Choosing a marina for your boat can be similar to finding a real home – especially if you plan on spending time on the boat in the marina.
When I purchased my first home it was located on a busy road next to a train depot. After having to endure loud traffic noises and train exhaust filling up the house, I knew what I didn’t want regarding my next home. After several house moves I finally found one that ticked all the boxes. Ironically, I then sold the house, moved on to a boat and have been living at anchorages or in marina’s and have had to go through the learning process again!
Needless to say, I know what makes a good marina and what doesn’t. Furthermore, I know most of the questions to ask to find out if your marina of choice will be the right one for you…
If you don’t ask the right questions, you won’t know the answers until it’s too late and you’re committed
Here are some of the 60+ questions listed within the Boat Owners: Choosing A Marina guide:
- Insurance restrictions – Do you need a certain level of insurance to berth your boat at the marina? (Some marina’s will refuse you or ask you to increase your coverage thus increasing your costs).
- Is there an electricity hook up that matches the requirements of your boat? What is the fee for electricity?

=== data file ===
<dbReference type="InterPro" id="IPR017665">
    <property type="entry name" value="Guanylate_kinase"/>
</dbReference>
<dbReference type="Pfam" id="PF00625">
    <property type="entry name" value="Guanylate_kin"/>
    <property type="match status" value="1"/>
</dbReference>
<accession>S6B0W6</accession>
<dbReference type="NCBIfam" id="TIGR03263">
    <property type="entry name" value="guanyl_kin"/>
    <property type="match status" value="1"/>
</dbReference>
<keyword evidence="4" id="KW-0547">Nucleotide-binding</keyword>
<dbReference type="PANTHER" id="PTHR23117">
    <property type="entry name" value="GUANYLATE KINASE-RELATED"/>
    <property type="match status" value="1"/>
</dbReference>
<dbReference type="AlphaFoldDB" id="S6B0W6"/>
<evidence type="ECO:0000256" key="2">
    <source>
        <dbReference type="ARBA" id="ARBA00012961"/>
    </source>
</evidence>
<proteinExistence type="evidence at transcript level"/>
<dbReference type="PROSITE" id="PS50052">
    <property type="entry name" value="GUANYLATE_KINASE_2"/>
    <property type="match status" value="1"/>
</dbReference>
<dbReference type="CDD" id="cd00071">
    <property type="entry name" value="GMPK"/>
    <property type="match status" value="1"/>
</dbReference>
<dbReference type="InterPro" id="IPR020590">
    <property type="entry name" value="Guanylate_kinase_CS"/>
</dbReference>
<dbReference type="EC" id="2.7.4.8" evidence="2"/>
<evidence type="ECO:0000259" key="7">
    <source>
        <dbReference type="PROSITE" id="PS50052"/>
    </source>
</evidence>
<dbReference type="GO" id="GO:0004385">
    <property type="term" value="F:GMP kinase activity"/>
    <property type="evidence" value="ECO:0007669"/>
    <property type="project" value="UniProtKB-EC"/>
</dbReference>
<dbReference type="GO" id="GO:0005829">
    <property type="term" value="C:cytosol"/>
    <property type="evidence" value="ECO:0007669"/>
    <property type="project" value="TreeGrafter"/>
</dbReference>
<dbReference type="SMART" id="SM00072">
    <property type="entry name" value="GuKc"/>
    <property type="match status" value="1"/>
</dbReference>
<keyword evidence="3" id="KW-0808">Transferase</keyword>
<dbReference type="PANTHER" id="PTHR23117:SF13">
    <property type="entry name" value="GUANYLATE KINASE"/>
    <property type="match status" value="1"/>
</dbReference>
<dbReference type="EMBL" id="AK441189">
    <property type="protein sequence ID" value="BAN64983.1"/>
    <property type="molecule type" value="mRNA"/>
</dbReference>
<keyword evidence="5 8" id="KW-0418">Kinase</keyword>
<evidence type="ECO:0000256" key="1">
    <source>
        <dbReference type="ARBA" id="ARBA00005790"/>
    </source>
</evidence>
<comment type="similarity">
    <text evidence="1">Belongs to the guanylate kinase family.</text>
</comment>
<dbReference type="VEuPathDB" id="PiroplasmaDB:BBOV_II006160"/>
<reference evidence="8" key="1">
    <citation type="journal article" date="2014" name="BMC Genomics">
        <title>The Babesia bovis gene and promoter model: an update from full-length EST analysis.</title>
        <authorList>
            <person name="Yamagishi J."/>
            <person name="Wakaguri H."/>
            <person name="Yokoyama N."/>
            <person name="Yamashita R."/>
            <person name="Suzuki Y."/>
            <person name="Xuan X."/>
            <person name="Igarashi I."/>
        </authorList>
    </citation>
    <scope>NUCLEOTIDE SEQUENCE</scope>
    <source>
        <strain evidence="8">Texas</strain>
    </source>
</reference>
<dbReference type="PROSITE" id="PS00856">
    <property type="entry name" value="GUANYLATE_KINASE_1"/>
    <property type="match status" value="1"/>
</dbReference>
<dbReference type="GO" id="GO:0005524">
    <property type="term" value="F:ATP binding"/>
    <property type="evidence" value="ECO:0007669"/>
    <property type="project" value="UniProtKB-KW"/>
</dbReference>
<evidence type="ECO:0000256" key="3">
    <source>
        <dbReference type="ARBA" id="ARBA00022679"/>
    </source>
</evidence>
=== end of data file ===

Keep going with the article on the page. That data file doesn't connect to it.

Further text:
- What is the marina’s policy on major storms (hurricanes/typhoons)– must you move your boat out of the marina if a hurricane/typhoon is coming?
- How good is the security? Are the pontoons locked? Is there a night watchman?
- Are boat owner’s restricted from working on their boat in the marina?
- Are wheel barrows provided and are they usually available?
- What is the proximity to anchorages, other marina’s, day-trip spots with the boat, etc.
- Noises? Is the marina under a flight path? Do tankers or loud party boats go by? Is there a boat yard that has constant noise nearby?
Also consider the cost of unknown extras while staying at a marina
For example, at the marina we’re at (at the time of writing this) we have to get our hull scrubbed every month during the summer and every two month’s during the winter. Each time it’s $150. We never experienced this high growth problem before so it was a total surprise and total unexpected cost. Another unexpected cost we’ve had to pay is for WIFI. It seems that most marina’s advertise free WIFI but in all my experience I’ve only come across a few where it actually works. We’ve had to pay anywhere from $50 to $150/month to get our own WIFI.
Consider the costs you don’t know about and then consider the cost of this Boat Owners: Choosing A Marina guide. Which one would you rather pay for?
As with all my guides if you don’t find that the information provided in Boat Owners: Choosing A Marina valuable, I will happily refund your money. No questions asked.
Total pages: 10 US Letter pages. Includes six pages of questions to compare/contrast one marina against another and over 10 questions to ask current marina tenants if you’re able to visit the marina in person.